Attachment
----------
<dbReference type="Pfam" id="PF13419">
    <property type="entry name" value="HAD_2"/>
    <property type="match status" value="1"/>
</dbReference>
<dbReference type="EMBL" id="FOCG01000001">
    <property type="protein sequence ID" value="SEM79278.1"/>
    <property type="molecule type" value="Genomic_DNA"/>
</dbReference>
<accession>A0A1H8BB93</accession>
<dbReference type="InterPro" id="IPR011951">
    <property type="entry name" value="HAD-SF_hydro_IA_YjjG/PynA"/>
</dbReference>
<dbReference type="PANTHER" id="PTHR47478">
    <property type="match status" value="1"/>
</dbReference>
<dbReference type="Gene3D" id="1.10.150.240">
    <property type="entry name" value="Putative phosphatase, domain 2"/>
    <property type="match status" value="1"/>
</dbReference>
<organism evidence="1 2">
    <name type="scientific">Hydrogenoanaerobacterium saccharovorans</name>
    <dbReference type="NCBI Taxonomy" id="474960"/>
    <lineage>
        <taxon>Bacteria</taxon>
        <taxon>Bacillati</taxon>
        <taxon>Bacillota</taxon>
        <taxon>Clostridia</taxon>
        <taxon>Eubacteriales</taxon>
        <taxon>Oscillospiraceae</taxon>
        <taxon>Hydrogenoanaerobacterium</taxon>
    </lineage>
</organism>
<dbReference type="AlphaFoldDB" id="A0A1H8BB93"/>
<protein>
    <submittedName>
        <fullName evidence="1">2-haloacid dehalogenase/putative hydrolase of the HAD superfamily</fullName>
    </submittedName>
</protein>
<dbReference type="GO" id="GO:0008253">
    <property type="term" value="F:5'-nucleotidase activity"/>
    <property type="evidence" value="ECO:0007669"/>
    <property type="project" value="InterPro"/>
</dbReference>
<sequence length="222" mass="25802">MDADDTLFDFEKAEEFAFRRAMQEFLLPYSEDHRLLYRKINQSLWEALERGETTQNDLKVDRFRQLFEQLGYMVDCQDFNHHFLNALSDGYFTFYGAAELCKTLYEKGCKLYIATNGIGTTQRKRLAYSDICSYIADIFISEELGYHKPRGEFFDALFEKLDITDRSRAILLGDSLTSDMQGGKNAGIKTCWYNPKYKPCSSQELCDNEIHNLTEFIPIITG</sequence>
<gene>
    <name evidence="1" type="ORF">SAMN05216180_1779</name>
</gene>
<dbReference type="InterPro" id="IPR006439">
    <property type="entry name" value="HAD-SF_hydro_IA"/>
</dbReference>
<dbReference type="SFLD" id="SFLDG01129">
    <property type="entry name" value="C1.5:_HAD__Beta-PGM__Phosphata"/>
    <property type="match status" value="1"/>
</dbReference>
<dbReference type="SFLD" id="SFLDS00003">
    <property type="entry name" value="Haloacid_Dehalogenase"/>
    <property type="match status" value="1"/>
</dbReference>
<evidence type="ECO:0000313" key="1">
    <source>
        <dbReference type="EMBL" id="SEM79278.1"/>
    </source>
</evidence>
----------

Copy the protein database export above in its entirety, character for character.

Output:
<dbReference type="Pfam" id="PF13419">
    <property type="entry name" value="HAD_2"/>
    <property type="match status" value="1"/>
</dbReference>
<dbReference type="EMBL" id="FOCG01000001">
    <property type="protein sequence ID" value="SEM79278.1"/>
    <property type="molecule type" value="Genomic_DNA"/>
</dbReference>
<accession>A0A1H8BB93</accession>
<dbReference type="InterPro" id="IPR011951">
    <property type="entry name" value="HAD-SF_hydro_IA_YjjG/PynA"/>
</dbReference>
<dbReference type="PANTHER" id="PTHR47478">
    <property type="match status" value="1"/>
</dbReference>
<dbReference type="Gene3D" id="1.10.150.240">
    <property type="entry name" value="Putative phosphatase, domain 2"/>
    <property type="match status" value="1"/>
</dbReference>
<organism evidence="1 2">
    <name type="scientific">Hydrogenoanaerobacterium saccharovorans</name>
    <dbReference type="NCBI Taxonomy" id="474960"/>
    <lineage>
        <taxon>Bacteria</taxon>
        <taxon>Bacillati</taxon>
        <taxon>Bacillota</taxon>
        <taxon>Clostridia</taxon>
        <taxon>Eubacteriales</taxon>
        <taxon>Oscillospiraceae</taxon>
        <taxon>Hydrogenoanaerobacterium</taxon>
    </lineage>
</organism>
<dbReference type="AlphaFoldDB" id="A0A1H8BB93"/>
<protein>
    <submittedName>
        <fullName evidence="1">2-haloacid dehalogenase/putative hydrolase of the HAD superfamily</fullName>
    </submittedName>
</protein>
<dbReference type="GO" id="GO:0008253">
    <property type="term" value="F:5'-nucleotidase activity"/>
    <property type="evidence" value="ECO:0007669"/>
    <property type="project" value="InterPro"/>
</dbReference>
<sequence length="222" mass="25802">MDADDTLFDFEKAEEFAFRRAMQEFLLPYSEDHRLLYRKINQSLWEALERGETTQNDLKVDRFRQLFEQLGYMVDCQDFNHHFLNALSDGYFTFYGAAELCKTLYEKGCKLYIATNGIGTTQRKRLAYSDICSYIADIFISEELGYHKPRGEFFDALFEKLDITDRSRAILLGDSLTSDMQGGKNAGIKTCWYNPKYKPCSSQELCDNEIHNLTEFIPIITG</sequence>
<gene>
    <name evidence="1" type="ORF">SAMN05216180_1779</name>
</gene>
<dbReference type="InterPro" id="IPR006439">
    <property type="entry name" value="HAD-SF_hydro_IA"/>
</dbReference>
<dbReference type="SFLD" id="SFLDG01129">
    <property type="entry name" value="C1.5:_HAD__Beta-PGM__Phosphata"/>
    <property type="match status" value="1"/>
</dbReference>
<dbReference type="SFLD" id="SFLDS00003">
    <property type="entry name" value="Haloacid_Dehalogenase"/>
    <property type="match status" value="1"/>
</dbReference>
<evidence type="ECO:0000313" key="1">
    <source>
        <dbReference type="EMBL" id="SEM79278.1"/>
    </source>
</evidence>